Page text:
the Netherlands when supporters of (late) extreme rightist Pim Fortein triumphed in the
election. So, why should Serbia be an exception? Vojislav Kostunica wants to be Serbian
Mitterand.Though one can hardly suppress laughter at the sight of the Radicals yawing
while the Premier delivers a fiery speech, thing are not to be laughed at.
Any connection between his Democratic Party of Serbia and the Radicals,
let alone a coalition government, would momentarily destroy Kostunica's prospects in
Europe. Populist parties, rightist governments, forums and foundations wouldn't risk
their reputation by maintaining relationship with the party that has expelled minorities
from Vojvodina and beaten its political opponents, not to mention the allegations against
it for war crimes. Europe understands Serbia's specific culture and tradition but wants
to build up a common future that only naturally excludes political stances taken by people
such as Nikolic, Vucic and other Radicals' officials. The latter might form a union of
radicals. But, as it seems, they would be quite lonely in a union as such given that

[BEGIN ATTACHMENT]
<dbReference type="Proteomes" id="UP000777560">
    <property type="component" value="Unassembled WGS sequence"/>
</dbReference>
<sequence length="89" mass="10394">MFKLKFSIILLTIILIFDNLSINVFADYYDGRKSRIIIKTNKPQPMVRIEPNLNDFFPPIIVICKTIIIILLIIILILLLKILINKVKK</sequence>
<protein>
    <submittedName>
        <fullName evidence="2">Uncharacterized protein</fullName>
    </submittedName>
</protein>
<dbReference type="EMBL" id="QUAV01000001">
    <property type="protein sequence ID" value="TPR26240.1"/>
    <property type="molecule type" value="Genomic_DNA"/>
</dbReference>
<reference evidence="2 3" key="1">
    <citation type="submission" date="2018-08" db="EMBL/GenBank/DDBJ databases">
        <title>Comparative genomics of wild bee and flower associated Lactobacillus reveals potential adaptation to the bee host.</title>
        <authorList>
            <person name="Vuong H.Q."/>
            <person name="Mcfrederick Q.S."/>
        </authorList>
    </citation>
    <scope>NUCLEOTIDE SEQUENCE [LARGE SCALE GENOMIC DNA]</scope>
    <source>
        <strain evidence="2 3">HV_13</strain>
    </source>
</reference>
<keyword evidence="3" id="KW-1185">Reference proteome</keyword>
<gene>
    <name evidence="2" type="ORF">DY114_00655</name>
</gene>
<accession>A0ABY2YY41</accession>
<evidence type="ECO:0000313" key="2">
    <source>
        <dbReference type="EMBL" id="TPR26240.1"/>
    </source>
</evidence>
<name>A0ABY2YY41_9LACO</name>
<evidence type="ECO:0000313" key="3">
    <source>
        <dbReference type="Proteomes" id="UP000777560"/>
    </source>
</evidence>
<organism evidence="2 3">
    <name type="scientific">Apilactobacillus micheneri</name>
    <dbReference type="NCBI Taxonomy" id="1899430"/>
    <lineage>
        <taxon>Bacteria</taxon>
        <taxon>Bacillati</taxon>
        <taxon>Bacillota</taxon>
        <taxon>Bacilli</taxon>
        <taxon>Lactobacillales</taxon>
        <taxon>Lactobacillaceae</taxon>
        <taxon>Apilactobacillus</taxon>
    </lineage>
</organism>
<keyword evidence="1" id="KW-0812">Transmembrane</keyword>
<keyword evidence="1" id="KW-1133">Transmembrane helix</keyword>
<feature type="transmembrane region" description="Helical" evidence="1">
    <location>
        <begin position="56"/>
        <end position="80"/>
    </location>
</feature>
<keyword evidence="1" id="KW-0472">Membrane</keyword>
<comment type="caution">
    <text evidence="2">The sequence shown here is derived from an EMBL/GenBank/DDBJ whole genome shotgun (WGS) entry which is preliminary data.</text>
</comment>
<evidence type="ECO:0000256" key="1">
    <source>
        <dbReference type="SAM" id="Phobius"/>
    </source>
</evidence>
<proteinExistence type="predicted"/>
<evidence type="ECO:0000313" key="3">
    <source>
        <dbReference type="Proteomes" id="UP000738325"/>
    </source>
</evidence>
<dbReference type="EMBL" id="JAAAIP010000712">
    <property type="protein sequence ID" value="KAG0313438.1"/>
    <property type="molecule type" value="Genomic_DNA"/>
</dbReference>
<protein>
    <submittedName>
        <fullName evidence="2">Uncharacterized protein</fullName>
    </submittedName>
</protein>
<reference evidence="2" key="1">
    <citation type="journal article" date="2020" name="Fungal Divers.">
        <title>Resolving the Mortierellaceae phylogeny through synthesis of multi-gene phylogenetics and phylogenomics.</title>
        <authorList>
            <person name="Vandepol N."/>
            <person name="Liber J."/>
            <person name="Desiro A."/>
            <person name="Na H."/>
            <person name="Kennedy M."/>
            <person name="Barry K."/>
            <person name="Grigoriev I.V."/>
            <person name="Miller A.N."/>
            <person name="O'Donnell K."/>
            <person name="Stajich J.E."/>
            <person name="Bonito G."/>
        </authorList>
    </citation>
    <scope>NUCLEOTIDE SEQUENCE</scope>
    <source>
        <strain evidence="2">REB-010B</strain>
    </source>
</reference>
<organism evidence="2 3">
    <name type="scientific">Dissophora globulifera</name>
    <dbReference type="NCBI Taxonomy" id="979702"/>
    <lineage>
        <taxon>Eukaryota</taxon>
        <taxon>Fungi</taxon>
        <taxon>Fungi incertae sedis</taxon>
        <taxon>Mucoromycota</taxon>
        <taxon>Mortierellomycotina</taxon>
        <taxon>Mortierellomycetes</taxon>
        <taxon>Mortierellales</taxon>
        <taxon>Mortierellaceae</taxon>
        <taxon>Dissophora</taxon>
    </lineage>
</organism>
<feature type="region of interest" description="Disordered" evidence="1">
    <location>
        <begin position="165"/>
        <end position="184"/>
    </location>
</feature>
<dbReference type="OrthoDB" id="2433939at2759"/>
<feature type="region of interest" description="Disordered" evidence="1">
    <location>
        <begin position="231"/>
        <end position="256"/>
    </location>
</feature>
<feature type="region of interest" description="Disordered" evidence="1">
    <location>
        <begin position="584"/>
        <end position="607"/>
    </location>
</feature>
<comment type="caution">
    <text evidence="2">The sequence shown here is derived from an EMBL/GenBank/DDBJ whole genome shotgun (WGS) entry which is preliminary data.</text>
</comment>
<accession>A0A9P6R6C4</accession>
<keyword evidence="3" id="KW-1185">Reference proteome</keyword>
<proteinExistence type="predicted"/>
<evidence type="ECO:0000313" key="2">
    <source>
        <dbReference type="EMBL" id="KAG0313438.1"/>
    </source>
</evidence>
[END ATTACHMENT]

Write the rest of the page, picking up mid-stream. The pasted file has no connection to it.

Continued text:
Italian radicals, the French National Front, Jorg Heider's new party in Austria and
others are on their guard nowadays when it comes to their partners.
The Serbian Premier has found himself in an utterly difficult position.
It's common knowledge that his cabinet survives only by vote trade in the parliament,
i.e. buys votes for tens and tens thousand Euros. He has suffered a series of defeats and
new ones are most probably awaiting him in near future. And yet, it would be bad both for
him and the country should he turn resigned or angry with the entire world. Before blaming
anyone else for his defeats he must probe his own responsibility. Of course, no one
expects him to personally handcuff Mladic and escort him to the Scheveningen prison.
Kostunica is stuck in the society that understands not Europe's political realities.
Minister of Religions Milan Radulovic probably best testified to it by expressing the hope
that Commissioner Rehn would change his judgment about Serbia's cooperation with the
tribunal in The Hague - just like that.
Kostunica is in the right about not being the only one to bear
responsibility. Among Serbia's traditions is the one that has never understood either
Europe or the world, no matter how hard it tried. The Premier might not be aware of that.
However, his positions about European relations seem anachronous and amorphous, even
insincere. Observers of the developments in Serbia are aware of that tradition and afraid
it could lead her to dire straits. That's why Europe assists Serbia so much. Everyone is
full of understanding. The challenges she faces nowadays call for patience. However, there
is a limit to everything.